A literal ‘Fast EM’

To speed up daily facility work.

This mode will enable EM facilities to analyze existing samples faster and decrease the manual workload of the personnel.

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chapter 4

Sample preparation for the Fast EM imaging

Without prior treatment, biological specimens are generally incompatible with EM for a variety of reasons. A most common one is samples instability under the electron beam, vacuum exposure, and little contrast of their own. Additionally, the samples are not conductive, so imaging may be distorted by charging. Several treatments are used to render samples suitable for imaging while retaining a morphology that is representative of their native state. This type of sample preparation is common in EM and can be used with minimal adaptations in Delmic’s Fast EM.

A common route to stabilize samples for EM is fixing the material with crosslinking chemicals like aldehydes, removing all water with acetone or ethanol, and embedding in resins like Epon™ or Durcupan™. These resins provide support to the specimen and enable consistent sectioning, which is crucial for large-scale and volume imaging.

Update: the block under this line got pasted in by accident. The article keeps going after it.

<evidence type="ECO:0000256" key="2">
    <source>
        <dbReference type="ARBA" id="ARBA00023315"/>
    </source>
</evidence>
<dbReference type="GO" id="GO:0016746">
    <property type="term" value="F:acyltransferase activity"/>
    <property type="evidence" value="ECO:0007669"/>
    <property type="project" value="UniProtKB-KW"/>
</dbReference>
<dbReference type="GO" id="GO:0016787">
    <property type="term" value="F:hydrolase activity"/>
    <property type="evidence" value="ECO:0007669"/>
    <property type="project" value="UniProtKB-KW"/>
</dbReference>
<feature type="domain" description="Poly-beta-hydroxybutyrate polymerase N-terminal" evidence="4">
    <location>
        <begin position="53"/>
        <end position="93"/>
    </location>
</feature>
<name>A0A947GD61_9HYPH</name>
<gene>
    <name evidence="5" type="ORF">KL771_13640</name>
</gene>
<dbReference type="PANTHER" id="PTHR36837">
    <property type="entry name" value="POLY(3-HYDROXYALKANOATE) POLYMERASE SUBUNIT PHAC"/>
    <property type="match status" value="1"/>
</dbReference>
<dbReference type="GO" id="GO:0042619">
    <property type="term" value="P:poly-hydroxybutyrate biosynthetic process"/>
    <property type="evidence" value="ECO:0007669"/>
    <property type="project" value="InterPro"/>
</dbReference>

To achieve a good contrast, most of the biological specimens are stained with heavy metals (osmium tetroxide, uranyl acetate) to enhance the visibility of organelles, protein complexes, and membranes in the EM. Staining is followed by resin embedding and slicing of the resin block. For the Fast EM technique, samples should be thin enough (<100 nm) for electrons to be transmitted into the underlying scintillator. Ultrathin sections are) are cut from the surface of the resin block with an ultramicrotome and transferred to the scintillator surface.

Typically, sections are coated with a conductive coating after deposition on the substrate. Since the Fast EM substrates come pre-coated with a conductive molybdenum layer, further treatment is not required before loading samples into the microscope.

A basic protocol would involve at least the following steps:

  1. Chemical fixation of the sample with fixatives such as glutaraldehyde and paraformaldehyde.
  2. Staining with heavy metals such as osmium, lead, and uranium
  3. Dehydrate the sample with graded ethanol or acetone series
  4. Resin embedding of the sample.
  5. Thinly slice embedded sample with an ultramicrotome.
  6. Place sections on the scintillator

These abovementioned steps are the standard practices in biological SEM/TEM sample preparation. Thus, no costly equipment is required.

It is important to wear protective clothing and work in the fume hood because chemicals used are toxic.